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Taiwan's Tsai Ing-wen wants to recover rival Kuomintang assets, report says

The recovery of Kuomintang assets is a priority for the president-elect, aides say.

By Elizabeth Shim
Taiwan's Tsai Ing-wen wants to recover rival Kuomintang assets, report says
Tsai Ing-wen, Taiwan’s first female president-elect, could be taking an active approach to recovering the assets of the Kuomintang party Photo by WSJ video/AOL

TAIPEI, Taiwan, Jan. 20 (UPI) -- Tsai Ing-wen, Taiwan's first female president-elect, could be taking an active approach to recovering the assets of the Kuomintang party, her political rival.

Tsai's aides have said the Kuomintang's assets, valued at more than $760 million, were seized after World War II from Taiwan's colonizer Japan, The Wall Street Journal reported.

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The assets under Kuomintang control include a five-star hotel in Palau, South Korean network JTBC reported.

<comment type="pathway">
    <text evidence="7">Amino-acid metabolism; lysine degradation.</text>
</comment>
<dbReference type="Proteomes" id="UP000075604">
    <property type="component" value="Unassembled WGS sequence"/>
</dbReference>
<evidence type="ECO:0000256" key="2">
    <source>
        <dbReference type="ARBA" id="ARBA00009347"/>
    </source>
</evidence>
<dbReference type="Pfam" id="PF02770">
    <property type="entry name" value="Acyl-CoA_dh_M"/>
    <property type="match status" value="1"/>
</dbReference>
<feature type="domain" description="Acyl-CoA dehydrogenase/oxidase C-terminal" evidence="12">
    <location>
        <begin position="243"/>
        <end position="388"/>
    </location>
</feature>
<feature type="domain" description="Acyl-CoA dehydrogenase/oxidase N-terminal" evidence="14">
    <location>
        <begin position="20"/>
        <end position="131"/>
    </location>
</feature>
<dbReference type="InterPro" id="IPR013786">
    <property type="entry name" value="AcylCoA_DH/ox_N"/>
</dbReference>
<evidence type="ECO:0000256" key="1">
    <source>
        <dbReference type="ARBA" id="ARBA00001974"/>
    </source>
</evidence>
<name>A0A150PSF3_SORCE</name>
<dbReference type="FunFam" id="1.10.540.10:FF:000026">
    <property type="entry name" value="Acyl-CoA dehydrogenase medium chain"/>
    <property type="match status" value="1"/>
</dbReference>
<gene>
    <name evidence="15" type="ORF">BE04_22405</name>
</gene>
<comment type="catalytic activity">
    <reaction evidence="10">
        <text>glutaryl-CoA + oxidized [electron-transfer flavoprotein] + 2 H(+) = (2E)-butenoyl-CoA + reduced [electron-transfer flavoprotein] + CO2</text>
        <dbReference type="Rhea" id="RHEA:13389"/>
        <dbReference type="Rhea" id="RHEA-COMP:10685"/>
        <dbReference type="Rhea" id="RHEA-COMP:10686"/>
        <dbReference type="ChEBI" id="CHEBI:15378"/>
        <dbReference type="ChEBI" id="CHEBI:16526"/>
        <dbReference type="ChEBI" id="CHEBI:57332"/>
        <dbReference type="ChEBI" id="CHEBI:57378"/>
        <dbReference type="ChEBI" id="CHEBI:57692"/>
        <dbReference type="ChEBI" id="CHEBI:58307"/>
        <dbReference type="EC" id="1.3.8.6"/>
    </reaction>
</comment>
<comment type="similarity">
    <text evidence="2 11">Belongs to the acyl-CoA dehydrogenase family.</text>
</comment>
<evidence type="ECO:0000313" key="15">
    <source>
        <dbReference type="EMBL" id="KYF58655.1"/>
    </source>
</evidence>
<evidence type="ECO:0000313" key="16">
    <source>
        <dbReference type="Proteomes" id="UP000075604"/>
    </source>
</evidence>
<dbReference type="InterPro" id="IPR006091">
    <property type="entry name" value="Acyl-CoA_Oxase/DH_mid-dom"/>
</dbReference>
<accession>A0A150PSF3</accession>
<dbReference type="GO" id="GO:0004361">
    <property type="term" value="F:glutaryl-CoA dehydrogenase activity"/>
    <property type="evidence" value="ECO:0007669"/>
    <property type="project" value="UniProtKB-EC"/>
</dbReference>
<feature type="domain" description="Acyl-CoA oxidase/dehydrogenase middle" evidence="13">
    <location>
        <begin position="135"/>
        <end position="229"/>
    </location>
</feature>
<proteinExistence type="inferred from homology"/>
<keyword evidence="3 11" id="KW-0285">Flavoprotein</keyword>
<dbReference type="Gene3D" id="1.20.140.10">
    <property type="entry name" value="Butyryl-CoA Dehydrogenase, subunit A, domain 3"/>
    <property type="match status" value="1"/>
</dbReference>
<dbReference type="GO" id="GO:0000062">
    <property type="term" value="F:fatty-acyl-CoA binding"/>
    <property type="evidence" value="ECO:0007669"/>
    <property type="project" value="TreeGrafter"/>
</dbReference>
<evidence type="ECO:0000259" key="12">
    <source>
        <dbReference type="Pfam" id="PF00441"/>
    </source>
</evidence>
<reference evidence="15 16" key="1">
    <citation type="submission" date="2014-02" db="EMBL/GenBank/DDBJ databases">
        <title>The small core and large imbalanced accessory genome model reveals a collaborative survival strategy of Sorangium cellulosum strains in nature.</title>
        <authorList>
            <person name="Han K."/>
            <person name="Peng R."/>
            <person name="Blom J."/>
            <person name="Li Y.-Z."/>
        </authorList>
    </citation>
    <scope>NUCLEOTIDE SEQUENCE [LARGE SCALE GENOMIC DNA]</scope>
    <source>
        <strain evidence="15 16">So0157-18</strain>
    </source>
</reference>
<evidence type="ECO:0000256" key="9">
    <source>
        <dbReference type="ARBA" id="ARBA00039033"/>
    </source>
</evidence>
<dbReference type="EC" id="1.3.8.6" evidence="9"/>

Tsai's advisers told press the assets belong to the country, because they were accumulated during a dictatorship that lasted for about four decades.

The recovery of Kuomintang assets is a priority for Tsai, they said.

Tsai's policy is a departure from her Democratic Progressive Party predecessor Chen Shui-bian's priorities. Chen served as president between 2000 and 2008.

Unlike Chen, the president-elect could also bring her policies before a parliament where the DPP now occupies more than half the seats.

China has been watching the elections carefully; Beijing does not recognize Taiwan as a sovereign state.

Beijing had been carefully cultivating ties with the defeated Kuomintang, but Tsai's victory is raising new questions.

The opposition's victory in Taiwan, however, could serve another purpose: a check against China's increasing influence in the region, according to John Bolton, a former U.S. ambassador to the United Nations.

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Bolton wrote that the next U.S. president could receive Taiwanese diplomats officially at the State Department if China refuses to give up its activities in the South China Sea.

The United States should play the "Taiwan card" against China, Bolton wrote.

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